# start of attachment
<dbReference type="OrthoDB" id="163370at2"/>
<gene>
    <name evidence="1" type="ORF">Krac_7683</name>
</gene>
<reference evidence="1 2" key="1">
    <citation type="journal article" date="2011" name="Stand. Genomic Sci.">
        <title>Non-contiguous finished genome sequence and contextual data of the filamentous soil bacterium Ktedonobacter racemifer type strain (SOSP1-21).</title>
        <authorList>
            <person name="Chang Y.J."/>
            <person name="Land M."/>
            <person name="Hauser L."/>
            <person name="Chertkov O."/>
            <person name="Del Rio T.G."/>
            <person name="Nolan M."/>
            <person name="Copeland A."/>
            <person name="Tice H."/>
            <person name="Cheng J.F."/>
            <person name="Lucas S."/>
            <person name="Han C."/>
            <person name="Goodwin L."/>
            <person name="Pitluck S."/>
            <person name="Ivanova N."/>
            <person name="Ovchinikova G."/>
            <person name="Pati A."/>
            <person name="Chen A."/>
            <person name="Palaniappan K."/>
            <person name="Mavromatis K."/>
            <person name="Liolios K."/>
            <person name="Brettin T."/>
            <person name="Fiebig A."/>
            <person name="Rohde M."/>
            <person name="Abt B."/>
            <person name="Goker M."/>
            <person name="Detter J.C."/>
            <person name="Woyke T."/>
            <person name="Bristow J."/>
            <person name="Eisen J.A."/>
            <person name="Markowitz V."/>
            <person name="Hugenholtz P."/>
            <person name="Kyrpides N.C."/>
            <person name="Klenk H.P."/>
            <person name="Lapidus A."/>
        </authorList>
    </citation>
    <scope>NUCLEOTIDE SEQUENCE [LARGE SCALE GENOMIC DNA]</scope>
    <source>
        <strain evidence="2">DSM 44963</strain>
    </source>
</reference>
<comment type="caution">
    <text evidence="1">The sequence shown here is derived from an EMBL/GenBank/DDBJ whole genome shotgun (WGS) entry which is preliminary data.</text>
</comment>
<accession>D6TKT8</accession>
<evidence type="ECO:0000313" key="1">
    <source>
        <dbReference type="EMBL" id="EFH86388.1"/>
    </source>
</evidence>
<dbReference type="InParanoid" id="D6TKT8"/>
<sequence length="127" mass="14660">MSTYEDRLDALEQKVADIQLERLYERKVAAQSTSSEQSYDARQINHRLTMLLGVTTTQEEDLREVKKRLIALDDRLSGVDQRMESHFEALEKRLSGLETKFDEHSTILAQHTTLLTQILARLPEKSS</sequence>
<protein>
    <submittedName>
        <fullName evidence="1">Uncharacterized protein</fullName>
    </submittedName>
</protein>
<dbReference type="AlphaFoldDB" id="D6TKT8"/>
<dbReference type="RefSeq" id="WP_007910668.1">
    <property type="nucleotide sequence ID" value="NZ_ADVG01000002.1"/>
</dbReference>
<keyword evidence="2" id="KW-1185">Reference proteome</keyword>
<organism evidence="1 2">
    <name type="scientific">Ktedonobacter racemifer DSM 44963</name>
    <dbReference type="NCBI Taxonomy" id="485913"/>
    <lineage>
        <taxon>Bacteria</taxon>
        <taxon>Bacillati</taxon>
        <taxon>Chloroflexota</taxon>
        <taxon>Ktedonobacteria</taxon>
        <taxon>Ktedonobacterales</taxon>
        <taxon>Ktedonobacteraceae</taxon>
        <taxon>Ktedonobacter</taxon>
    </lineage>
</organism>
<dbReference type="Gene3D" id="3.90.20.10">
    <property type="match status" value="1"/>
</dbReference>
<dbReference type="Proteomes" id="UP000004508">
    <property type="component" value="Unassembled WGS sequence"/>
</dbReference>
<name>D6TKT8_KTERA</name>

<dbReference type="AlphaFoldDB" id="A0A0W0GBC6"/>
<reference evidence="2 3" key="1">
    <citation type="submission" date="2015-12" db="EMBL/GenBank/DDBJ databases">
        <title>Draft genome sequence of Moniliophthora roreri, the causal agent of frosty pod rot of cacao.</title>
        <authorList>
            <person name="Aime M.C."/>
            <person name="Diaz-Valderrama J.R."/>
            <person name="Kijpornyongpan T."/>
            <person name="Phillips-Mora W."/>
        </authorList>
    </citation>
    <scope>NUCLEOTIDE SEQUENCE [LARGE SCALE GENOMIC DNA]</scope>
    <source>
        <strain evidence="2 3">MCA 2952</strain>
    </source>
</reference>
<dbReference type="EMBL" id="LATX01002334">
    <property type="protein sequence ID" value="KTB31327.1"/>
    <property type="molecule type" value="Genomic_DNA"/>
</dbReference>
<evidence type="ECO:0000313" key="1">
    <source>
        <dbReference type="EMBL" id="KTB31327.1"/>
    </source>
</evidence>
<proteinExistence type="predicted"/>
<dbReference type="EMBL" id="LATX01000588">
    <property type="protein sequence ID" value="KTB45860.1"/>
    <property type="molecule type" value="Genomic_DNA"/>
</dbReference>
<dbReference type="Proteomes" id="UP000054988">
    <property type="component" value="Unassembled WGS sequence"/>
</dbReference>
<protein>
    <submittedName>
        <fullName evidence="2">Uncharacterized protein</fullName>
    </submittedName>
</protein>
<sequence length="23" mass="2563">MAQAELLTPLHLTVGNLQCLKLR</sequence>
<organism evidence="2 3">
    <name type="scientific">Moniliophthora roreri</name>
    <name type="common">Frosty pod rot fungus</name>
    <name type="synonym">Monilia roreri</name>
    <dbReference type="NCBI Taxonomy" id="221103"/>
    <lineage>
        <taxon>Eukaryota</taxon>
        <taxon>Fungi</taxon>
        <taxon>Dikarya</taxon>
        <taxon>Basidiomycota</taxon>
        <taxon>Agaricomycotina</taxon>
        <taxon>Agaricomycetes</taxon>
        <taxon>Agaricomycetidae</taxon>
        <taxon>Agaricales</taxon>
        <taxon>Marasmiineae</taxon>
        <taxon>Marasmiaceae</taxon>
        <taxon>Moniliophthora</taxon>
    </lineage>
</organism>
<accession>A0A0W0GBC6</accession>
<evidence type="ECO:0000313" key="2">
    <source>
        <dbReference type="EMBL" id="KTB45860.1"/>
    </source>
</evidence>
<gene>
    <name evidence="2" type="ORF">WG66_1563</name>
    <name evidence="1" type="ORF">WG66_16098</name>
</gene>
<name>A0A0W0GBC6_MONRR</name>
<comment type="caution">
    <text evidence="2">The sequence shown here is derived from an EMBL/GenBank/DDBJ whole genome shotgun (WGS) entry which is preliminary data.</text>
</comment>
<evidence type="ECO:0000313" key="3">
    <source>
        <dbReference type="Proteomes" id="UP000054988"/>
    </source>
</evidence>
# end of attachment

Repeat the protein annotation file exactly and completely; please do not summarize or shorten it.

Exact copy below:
<dbReference type="OrthoDB" id="163370at2"/>
<gene>
    <name evidence="1" type="ORF">Krac_7683</name>
</gene>
<reference evidence="1 2" key="1">
    <citation type="journal article" date="2011" name="Stand. Genomic Sci.">
        <title>Non-contiguous finished genome sequence and contextual data of the filamentous soil bacterium Ktedonobacter racemifer type strain (SOSP1-21).</title>
        <authorList>
            <person name="Chang Y.J."/>
            <person name="Land M."/>
            <person name="Hauser L."/>
            <person name="Chertkov O."/>
            <person name="Del Rio T.G."/>
            <person name="Nolan M."/>
            <person name="Copeland A."/>
            <person name="Tice H."/>
            <person name="Cheng J.F."/>
            <person name="Lucas S."/>
            <person name="Han C."/>
            <person name="Goodwin L."/>
            <person name="Pitluck S."/>
            <person name="Ivanova N."/>
            <person name="Ovchinikova G."/>
            <person name="Pati A."/>
            <person name="Chen A."/>
            <person name="Palaniappan K."/>
            <person name="Mavromatis K."/>
            <person name="Liolios K."/>
            <person name="Brettin T."/>
            <person name="Fiebig A."/>
            <person name="Rohde M."/>
            <person name="Abt B."/>
            <person name="Goker M."/>
            <person name="Detter J.C."/>
            <person name="Woyke T."/>
            <person name="Bristow J."/>
            <person name="Eisen J.A."/>
            <person name="Markowitz V."/>
            <person name="Hugenholtz P."/>
            <person name="Kyrpides N.C."/>
            <person name="Klenk H.P."/>
            <person name="Lapidus A."/>
        </authorList>
    </citation>
    <scope>NUCLEOTIDE SEQUENCE [LARGE SCALE GENOMIC DNA]</scope>
    <source>
        <strain evidence="2">DSM 44963</strain>
    </source>
</reference>
<comment type="caution">
    <text evidence="1">The sequence shown here is derived from an EMBL/GenBank/DDBJ whole genome shotgun (WGS) entry which is preliminary data.</text>
</comment>
<accession>D6TKT8</accession>
<evidence type="ECO:0000313" key="1">
    <source>
        <dbReference type="EMBL" id="EFH86388.1"/>
    </source>
</evidence>
<dbReference type="InParanoid" id="D6TKT8"/>
<sequence length="127" mass="14660">MSTYEDRLDALEQKVADIQLERLYERKVAAQSTSSEQSYDARQINHRLTMLLGVTTTQEEDLREVKKRLIALDDRLSGVDQRMESHFEALEKRLSGLETKFDEHSTILAQHTTLLTQILARLPEKSS</sequence>
<protein>
    <submittedName>
        <fullName evidence="1">Uncharacterized protein</fullName>
    </submittedName>
</protein>
<dbReference type="AlphaFoldDB" id="D6TKT8"/>
<dbReference type="RefSeq" id="WP_007910668.1">
    <property type="nucleotide sequence ID" value="NZ_ADVG01000002.1"/>
</dbReference>
<keyword evidence="2" id="KW-1185">Reference proteome</keyword>
<organism evidence="1 2">
    <name type="scientific">Ktedonobacter racemifer DSM 44963</name>
    <dbReference type="NCBI Taxonomy" id="485913"/>
    <lineage>
        <taxon>Bacteria</taxon>
        <taxon>Bacillati</taxon>
        <taxon>Chloroflexota</taxon>
        <taxon>Ktedonobacteria</taxon>
        <taxon>Ktedonobacterales</taxon>
        <taxon>Ktedonobacteraceae</taxon>
        <taxon>Ktedonobacter</taxon>
    </lineage>
</organism>
<dbReference type="Gene3D" id="3.90.20.10">
    <property type="match status" value="1"/>
</dbReference>
<dbReference type="Proteomes" id="UP000004508">
    <property type="component" value="Unassembled WGS sequence"/>
</dbReference>
<name>D6TKT8_KTERA</name>

<dbReference type="AlphaFoldDB" id="A0A0W0GBC6"/>
<reference evidence="2 3" key="1">
    <citation type="submission" date="2015-12" db="EMBL/GenBank/DDBJ databases">
        <title>Draft genome sequence of Moniliophthora roreri, the causal agent of frosty pod rot of cacao.</title>
        <authorList>
            <person name="Aime M.C."/>
            <person name="Diaz-Valderrama J.R."/>
            <person name="Kijpornyongpan T."/>
            <person name="Phillips-Mora W."/>
        </authorList>
    </citation>
    <scope>NUCLEOTIDE SEQUENCE [LARGE SCALE GENOMIC DNA]</scope>
    <source>
        <strain evidence="2 3">MCA 2952</strain>
    </source>
</reference>
<dbReference type="EMBL" id="LATX01002334">
    <property type="protein sequence ID" value="KTB31327.1"/>
    <property type="molecule type" value="Genomic_DNA"/>
</dbReference>
<evidence type="ECO:0000313" key="1">
    <source>
        <dbReference type="EMBL" id="KTB31327.1"/>
    </source>
</evidence>
<proteinExistence type="predicted"/>
<dbReference type="EMBL" id="LATX01000588">
    <property type="protein sequence ID" value="KTB45860.1"/>
    <property type="molecule type" value="Genomic_DNA"/>
</dbReference>
<dbReference type="Proteomes" id="UP000054988">
    <property type="component" value="Unassembled WGS sequence"/>
</dbReference>
<protein>
    <submittedName>
        <fullName evidence="2">Uncharacterized protein</fullName>
    </submittedName>
</protein>
<sequence length="23" mass="2563">MAQAELLTPLHLTVGNLQCLKLR</sequence>
<organism evidence="2 3">
    <name type="scientific">Moniliophthora roreri</name>
    <name type="common">Frosty pod rot fungus</name>
    <name type="synonym">Monilia roreri</name>
    <dbReference type="NCBI Taxonomy" id="221103"/>
    <lineage>
        <taxon>Eukaryota</taxon>
        <taxon>Fungi</taxon>
        <taxon>Dikarya</taxon>
        <taxon>Basidiomycota</taxon>
        <taxon>Agaricomycotina</taxon>
        <taxon>Agaricomycetes</taxon>
        <taxon>Agaricomycetidae</taxon>
        <taxon>Agaricales</taxon>
        <taxon>Marasmiineae</taxon>
        <taxon>Marasmiaceae</taxon>
        <taxon>Moniliophthora</taxon>
    </lineage>
</organism>
<accession>A0A0W0GBC6</accession>
<evidence type="ECO:0000313" key="2">
    <source>
        <dbReference type="EMBL" id="KTB45860.1"/>
    </source>
</evidence>
<gene>
    <name evidence="2" type="ORF">WG66_1563</name>
    <name evidence="1" type="ORF">WG66_16098</name>
</gene>
<name>A0A0W0GBC6_MONRR</name>
<comment type="caution">
    <text evidence="2">The sequence shown here is derived from an EMBL/GenBank/DDBJ whole genome shotgun (WGS) entry which is preliminary data.</text>
</comment>
<evidence type="ECO:0000313" key="3">
    <source>
        <dbReference type="Proteomes" id="UP000054988"/>
    </source>
</evidence>